More gas than a Russian oligarch: what extreme endurance cycling does to your body
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Recently I went on a continuous, un-supported 1,000km bike ride with some mates. Over the course of 60 hours, our bodies reacted to the stress and strains in ways we’d not experienced before.

If you’re thinking of doing extreme endurance riding, you should probably we aware of a few things. Be warned, it’s mostly gross.

Words - James Raison


So, let’s begin at the top and make our way down.

HEAD

Sunburn was a constant worry on a ride that started in the dark on Friday morning and ended Sunday afternoon. That’s a lot of sun. I’m the type of English rose that could probably get burned by too much exposure to moonlight. So the application of sunscreen was thick and frequent. But still, I felt that burn. There was only one solution; cyclo-bandit mode:

Other headlines from above the neck include face grime, furry teeth, and worse breath than an unhealthy Labrador. Form an orderly line, ladies.

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SHOULDERS AND BACK

This ride was way too long to maintain any sort of good riding posture. The spot between my shoulder blades felt like I’d been shanked by a sharpened toothbrush during a prison riot. The only relief came from the “cactus arms” stretch when off the bike. Leave your dignity at the door, people.

ELBOWS

My cyclist chicken-arms got hammered by absorbing road impacts. They’re just not used to that sort of stress. My sore back meant the elbows and arms had to support more weight than normal. The result: Chris Froome elbows akimbo when on and off the bike.

ASS / GOOCH

This is where things start to get gross.

The volume and type of food we consumed gave us more gas than a Russian oligarch. The flatulence had a real heft to it as well. Every time the man in front lifted out of the saddle, you’d brace for impact. The smell was bad enough to cross the gap and whack you in the face. It was a brief but frequent, and thoroughly unpleasant experience. Thank god for all the horror-show rotting road kill to give us some perspective on what a truly bad smell is.

41 hours in the saddle led to some significant gooch discomfort. I gave my gooch every opportunity to succeed: chamois cream compliments of Dave Zabriskie, and a saddle recommended by sit-bone measurement. It wasn’t enough. Sometimes you would stand and low-cadence pedal just to give your poor ass a break. Thankfully gooch recovery went well for me. Much better than my ride companions. Yeesh, those descriptions will not leave me soon.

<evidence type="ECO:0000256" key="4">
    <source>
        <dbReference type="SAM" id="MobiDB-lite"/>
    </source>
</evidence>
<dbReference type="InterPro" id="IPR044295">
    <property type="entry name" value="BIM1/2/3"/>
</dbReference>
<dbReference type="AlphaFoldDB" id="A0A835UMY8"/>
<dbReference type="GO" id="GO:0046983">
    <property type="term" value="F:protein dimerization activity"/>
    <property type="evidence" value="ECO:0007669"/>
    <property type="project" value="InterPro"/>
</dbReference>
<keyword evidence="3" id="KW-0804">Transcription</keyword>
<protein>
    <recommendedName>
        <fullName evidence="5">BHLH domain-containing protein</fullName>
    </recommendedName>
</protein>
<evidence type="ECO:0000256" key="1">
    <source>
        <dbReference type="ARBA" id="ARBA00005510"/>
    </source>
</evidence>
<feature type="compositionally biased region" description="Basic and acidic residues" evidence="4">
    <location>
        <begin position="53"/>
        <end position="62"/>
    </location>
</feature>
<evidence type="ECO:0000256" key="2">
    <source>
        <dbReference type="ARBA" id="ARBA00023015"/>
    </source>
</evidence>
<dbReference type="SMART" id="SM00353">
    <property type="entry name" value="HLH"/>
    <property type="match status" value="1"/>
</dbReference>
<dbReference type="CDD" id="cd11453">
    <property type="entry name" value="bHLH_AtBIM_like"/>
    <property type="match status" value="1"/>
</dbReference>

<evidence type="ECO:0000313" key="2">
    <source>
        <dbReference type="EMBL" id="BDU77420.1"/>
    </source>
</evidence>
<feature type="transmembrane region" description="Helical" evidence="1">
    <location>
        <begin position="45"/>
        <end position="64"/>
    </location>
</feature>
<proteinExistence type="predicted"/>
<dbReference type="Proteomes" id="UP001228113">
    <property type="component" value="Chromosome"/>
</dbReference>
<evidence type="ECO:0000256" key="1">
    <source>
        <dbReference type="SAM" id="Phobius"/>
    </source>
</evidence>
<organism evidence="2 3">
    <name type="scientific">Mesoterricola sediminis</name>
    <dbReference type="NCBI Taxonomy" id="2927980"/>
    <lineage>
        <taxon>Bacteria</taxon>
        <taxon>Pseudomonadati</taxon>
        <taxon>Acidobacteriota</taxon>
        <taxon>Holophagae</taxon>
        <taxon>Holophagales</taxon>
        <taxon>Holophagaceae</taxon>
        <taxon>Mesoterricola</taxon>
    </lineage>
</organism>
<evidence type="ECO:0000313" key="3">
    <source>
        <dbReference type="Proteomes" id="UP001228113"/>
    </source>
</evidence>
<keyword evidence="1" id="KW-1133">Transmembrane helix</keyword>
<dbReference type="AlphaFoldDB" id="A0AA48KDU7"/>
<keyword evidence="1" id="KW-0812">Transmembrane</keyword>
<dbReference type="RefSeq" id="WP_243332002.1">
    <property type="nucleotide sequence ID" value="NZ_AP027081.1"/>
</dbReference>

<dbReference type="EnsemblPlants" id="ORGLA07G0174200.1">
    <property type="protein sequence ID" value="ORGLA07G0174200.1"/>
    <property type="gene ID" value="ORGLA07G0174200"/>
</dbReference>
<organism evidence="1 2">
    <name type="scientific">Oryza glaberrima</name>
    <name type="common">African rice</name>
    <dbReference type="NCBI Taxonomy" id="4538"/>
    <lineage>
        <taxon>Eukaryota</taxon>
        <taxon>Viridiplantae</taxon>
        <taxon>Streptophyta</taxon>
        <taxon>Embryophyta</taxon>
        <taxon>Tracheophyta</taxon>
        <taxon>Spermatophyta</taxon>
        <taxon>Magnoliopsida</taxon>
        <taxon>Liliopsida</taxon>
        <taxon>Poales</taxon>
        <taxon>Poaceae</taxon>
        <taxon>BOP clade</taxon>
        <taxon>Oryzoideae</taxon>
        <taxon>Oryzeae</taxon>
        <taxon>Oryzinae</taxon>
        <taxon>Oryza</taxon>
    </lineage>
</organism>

HANDS

I’ve made a lot of spelling errors typing this because a couple of the fingers on my left hand are purely ornamental at the moment. I wore plush and comfy gloves for the whole ride but I still lost feeling in most of my left hand, and some of my right. Feeling is gradually coming back though and I’m operating a knife and fork with more dignity than a few days ago.

KNEES

The knee pain was probably the worst. I noticed them starting to swell during the first night. They felt like poking a zip-lock back full of warm custard. Nice. Then the cold night temperatures froze them up like Jack Nicholson in The Shining. Getting back on the bike and spinning them up to temperature was awful in 10 degree temperatures. The horror:

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FEET

I wore my slipper-esque MTB shoes for the ride and they delivered on comfort. Mostly. I still had a rogue little toe that decided to rub itself raw against the inside of the shoe. Freeloading bastard. Contributed nothing but made an annoyance of itself. Sort of like taking a toddler to the opera.

EVERYTHING ALL AT ONCE

“Fwoarr, you guys stink!” The brutally correct assessment of a mate who joined us at the 1,000 km mark. He was right. We smelled like a burning pile of garbage from a hair salon. We smelled like nappies left in the sun. We smelled like Winston Churchill being cremated. Then at the finish of the ride someone sprayed us with cheap champagne. After that we smelled like a bar mat that had been microwaved.

Individually those are all very unpleasant. All at once they add up to quite a horrible feeling. But after you’ve climbed off your bike after 1,080 km you are only thinking one thing: I feel awesome!

THE WEEKLY RIDER.